In this action comedy, Jack Goldwater, an IRS agent on loan to the Federal Air Marshal Service, is relieved of field duty after insulting a powerful U.S. Senator, and finds himself exiled ...
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Alongside Night is the story of the final economic collapse of the United States as seen through the eyes of 16-year-old Elliot Vreeland, searching for his missing Nobel-laureate-economist ... See full summary »
Gold bullion worth USD 1 billion has been stolen from a hijacked train in Denmark. The main suspect is Count Massimo Contini. The US government sends Matt Helm, one of its top agents, to investigate and recover the gold.
In this action comedy, Jack Goldwater, an IRS agent on loan to the Federal Air Marshal Service, is relieved of field duty after insulting a powerful U.S. Senator, and finds himself exiled to a humiliating desk job in Nevada as the federal receiver managing a legal brothel in tax default, where -- with the help of the brothel Madam, Lady Magdalene -- he uncovers an Al Qaeda plot to unload a nuclear-bomb-sized crate at Hoover Dam.Written by
J. Neil Schulman
The phone ring-tone used by Nichelle Nichols's character, Lady Magdalene, is the Star Trek communicator sound used by Nichols' character, Lt. Uhura, on the original Star Trek series. See more »
Senator Red Kensington:
So let me get this straight, Agent Goldwater. All it took for you to conclude that an Arabic-looking man was an al Qaeda terrorist was that he was carrying a violin case that had already cleared airport security and that he was watching a Tom Clancy movie? And we're not supposed to think that you had racially profiled this innocent performing artist the moment you set eyes on him?
Senator, my tactical assessment was based on a confluence of factors...
Senator Red Kensington:
But you want me to believe that if another ...
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First 30 minutes is of unintentional comedy gold....then outstays it's welcome
I saw this film after hearing about how the director got 'trolled' on IMDb , with 1/10 ratings. Many of those ratings obviously duplicates. Nevertheless, the director insists that we actually watch the film before judging. That sounds reasonable so I did. The film is even on YouTube.
The film is about some guy who works for the IRS and is accused of racially profiling some (arab?) guy on a plane, for having a violin thinking it was a bomb. To be fair the guy was also watching a video of 9-11. Anyhow he is demoted to an assignment administrating a brothel in Nevada, where he finds out that he may have been right to be suspicious after all.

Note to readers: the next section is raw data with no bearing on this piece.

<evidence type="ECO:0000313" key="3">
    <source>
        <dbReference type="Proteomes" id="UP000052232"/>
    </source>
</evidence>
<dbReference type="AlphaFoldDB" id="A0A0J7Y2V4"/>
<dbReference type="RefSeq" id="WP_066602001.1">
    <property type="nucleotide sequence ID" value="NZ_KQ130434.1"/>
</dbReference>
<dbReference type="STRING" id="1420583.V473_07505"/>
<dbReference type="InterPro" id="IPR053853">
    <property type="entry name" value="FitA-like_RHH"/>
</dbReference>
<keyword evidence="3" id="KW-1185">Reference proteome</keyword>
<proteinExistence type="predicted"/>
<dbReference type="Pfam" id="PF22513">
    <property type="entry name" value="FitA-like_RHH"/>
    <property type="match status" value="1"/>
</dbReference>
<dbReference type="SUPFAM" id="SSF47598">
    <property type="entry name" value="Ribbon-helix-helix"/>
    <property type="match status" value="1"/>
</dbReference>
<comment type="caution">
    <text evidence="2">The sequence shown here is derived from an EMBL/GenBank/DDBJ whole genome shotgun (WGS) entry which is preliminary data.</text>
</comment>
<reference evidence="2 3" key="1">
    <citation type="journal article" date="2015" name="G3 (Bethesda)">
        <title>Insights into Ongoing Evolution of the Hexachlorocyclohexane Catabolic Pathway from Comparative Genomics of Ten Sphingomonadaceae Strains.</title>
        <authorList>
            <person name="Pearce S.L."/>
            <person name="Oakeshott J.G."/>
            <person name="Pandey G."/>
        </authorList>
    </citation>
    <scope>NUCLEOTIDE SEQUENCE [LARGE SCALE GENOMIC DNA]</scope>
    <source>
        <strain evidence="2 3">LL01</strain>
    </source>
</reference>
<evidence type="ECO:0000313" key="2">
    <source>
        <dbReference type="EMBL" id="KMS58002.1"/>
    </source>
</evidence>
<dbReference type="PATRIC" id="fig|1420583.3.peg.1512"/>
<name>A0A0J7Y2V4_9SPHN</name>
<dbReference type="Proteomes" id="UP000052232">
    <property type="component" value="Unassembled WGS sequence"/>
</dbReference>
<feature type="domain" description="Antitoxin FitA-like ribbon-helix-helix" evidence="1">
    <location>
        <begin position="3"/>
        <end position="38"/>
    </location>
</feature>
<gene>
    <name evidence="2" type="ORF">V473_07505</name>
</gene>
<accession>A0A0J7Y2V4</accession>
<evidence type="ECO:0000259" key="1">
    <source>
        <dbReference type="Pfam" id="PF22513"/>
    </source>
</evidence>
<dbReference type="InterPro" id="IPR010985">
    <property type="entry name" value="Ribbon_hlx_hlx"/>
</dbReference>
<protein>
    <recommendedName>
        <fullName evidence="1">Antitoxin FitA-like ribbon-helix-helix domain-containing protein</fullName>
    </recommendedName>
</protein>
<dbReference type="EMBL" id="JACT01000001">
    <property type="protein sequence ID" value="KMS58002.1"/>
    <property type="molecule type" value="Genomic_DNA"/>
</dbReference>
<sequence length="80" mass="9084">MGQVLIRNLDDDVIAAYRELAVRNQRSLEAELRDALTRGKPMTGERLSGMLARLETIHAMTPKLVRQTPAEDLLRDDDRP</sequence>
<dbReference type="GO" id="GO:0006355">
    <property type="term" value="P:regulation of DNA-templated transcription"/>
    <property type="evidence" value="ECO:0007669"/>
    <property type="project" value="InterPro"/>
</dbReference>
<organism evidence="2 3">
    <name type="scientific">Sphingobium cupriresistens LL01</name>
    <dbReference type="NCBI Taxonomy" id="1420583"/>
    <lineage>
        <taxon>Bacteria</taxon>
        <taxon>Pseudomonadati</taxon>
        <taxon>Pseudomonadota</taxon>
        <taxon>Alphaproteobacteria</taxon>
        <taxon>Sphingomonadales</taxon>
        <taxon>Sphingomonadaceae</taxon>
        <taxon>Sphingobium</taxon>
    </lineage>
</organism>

The YouTube version actually begins with a 5 minute director presentation flogging his herbal merchandise. If you can't be bothered to watch the whole film I implore you to watch this first 5 minutes for it's unintentional hilarity. The director is asked questions by an overly eager interviewer, and the director himself admits to being tired as he hadn't had much sleep. I guess it's hard to describe in words but it just oozed with awkwardness. It's like a Bruce Willis interview.
The first 30 minutes I was somewhat hooked from the obvious so bad it's good. The acting and writing is clumsy and robotic. There is the scene early on where this IRS protagonist is appealing to the tribuneral. The response from the female head of this tribunal, and i'm not sure if it's the acting, writing or both, is is bland and overly long. It's like a long sentence with no punctuation. Unfortunately the so bad it's good loses it's appeal after the first 50 or so minutes. The film is surprisingly long for what it is and would have been better if it was at least 20 minutes shorter than it is. The film is also not so subtle in it's libertarian messages.
Is it the worst film ever? No, not even close. The sound is good. I can hear what the actors are saying and that automatically puts it above many of the dreadful indie films you see on those obscure TV channels. Enjoy it for what it is.
12 of 16 people found this review helpful.
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